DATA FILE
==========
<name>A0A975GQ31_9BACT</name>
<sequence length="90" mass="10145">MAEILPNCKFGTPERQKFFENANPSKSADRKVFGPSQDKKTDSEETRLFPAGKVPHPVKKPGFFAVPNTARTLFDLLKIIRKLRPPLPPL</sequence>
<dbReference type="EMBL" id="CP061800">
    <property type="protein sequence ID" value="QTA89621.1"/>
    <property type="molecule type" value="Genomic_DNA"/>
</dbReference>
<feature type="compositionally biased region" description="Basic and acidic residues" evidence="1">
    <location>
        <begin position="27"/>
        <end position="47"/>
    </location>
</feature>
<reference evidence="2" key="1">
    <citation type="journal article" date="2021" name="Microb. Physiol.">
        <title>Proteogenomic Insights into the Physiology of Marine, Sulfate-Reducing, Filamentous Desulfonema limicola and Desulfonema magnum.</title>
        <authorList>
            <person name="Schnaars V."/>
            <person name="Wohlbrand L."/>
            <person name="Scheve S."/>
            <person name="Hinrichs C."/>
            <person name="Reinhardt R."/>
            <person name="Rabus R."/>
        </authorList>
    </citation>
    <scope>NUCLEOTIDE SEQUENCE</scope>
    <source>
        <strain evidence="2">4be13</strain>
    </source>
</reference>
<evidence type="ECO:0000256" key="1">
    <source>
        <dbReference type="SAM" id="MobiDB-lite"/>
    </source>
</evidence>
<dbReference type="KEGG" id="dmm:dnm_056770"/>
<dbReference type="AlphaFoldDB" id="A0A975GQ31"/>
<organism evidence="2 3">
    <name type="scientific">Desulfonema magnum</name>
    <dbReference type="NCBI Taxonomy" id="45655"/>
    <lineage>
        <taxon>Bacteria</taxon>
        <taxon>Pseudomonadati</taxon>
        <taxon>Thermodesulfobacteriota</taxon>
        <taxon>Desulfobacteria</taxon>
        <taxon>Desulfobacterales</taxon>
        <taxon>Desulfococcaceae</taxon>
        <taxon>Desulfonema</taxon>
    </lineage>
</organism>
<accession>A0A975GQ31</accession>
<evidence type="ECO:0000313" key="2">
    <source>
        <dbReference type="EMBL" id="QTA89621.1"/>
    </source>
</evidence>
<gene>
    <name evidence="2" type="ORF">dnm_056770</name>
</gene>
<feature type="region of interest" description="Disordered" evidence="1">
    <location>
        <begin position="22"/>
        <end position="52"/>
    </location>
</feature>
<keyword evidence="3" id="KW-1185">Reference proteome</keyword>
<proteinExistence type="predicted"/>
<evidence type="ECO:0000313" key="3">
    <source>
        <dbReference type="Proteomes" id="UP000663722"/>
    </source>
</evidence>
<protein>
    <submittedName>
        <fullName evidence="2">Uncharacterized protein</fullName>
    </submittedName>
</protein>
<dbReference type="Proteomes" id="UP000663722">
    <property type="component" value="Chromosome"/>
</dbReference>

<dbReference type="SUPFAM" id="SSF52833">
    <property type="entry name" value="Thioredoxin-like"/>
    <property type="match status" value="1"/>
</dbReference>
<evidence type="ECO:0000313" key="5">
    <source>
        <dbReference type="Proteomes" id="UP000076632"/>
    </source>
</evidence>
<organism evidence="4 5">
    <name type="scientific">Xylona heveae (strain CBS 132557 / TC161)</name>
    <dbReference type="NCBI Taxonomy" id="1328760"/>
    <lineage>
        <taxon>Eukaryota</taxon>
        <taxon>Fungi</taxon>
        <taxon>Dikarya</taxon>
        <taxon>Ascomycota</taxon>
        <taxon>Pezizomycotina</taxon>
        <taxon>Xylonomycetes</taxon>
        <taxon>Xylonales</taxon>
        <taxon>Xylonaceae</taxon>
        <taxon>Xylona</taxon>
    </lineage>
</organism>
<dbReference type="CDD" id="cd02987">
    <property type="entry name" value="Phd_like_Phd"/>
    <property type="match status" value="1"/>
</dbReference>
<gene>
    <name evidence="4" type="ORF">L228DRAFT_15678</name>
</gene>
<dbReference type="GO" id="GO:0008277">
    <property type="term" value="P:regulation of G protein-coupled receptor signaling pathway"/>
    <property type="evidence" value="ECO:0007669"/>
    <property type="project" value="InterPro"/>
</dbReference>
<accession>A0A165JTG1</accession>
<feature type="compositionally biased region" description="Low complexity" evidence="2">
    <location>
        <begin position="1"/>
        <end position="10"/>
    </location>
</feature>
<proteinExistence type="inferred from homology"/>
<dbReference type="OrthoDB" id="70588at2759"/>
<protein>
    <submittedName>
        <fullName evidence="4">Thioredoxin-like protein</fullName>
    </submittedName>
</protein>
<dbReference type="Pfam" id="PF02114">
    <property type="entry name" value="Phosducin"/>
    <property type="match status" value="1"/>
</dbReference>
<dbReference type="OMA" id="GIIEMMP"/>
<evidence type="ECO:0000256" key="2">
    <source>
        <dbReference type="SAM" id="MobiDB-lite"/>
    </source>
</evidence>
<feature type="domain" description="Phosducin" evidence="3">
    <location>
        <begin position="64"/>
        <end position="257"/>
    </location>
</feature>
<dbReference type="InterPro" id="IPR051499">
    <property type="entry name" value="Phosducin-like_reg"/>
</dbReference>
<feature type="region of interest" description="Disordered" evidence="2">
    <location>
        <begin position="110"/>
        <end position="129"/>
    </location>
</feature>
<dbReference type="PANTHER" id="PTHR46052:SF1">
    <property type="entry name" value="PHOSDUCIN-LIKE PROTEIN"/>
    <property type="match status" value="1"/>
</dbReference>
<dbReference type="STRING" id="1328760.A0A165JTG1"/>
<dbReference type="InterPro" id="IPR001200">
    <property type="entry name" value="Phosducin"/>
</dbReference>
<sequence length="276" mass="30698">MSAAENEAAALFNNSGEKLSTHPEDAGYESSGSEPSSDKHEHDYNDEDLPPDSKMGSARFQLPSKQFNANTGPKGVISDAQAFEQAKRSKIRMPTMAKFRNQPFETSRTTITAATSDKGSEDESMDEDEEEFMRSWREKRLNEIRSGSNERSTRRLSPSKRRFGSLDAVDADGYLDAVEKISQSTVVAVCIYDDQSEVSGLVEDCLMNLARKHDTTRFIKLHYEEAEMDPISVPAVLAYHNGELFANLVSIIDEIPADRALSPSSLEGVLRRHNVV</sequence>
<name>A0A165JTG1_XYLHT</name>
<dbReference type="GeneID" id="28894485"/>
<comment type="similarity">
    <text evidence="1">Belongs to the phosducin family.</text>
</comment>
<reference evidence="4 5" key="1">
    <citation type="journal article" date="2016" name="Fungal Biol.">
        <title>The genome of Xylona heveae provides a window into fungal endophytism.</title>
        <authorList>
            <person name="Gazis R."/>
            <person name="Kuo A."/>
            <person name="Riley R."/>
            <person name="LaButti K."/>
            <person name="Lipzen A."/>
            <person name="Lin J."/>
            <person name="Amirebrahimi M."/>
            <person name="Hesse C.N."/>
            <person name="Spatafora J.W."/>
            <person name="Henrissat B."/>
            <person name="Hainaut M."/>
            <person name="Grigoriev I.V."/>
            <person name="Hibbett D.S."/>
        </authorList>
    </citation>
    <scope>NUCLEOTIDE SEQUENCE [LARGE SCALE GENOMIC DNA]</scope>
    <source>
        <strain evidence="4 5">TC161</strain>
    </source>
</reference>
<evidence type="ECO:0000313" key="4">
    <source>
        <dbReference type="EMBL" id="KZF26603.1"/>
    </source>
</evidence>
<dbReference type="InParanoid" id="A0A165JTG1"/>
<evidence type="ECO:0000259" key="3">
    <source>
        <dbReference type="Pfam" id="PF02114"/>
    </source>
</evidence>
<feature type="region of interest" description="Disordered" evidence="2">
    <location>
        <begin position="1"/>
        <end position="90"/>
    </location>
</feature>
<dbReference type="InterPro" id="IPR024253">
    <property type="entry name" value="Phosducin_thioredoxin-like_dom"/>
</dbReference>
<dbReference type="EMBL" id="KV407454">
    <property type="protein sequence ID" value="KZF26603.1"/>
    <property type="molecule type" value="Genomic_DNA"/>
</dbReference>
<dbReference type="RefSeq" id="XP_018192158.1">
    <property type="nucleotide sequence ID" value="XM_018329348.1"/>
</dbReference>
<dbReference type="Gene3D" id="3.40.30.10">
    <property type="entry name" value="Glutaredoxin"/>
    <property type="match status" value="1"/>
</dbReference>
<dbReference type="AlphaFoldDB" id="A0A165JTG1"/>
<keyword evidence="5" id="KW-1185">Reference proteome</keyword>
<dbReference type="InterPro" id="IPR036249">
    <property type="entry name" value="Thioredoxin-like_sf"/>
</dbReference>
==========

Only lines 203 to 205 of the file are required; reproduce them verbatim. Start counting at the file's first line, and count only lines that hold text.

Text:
</evidence>
<feature type="region of interest" description="Disordered" evidence="2">
    <location>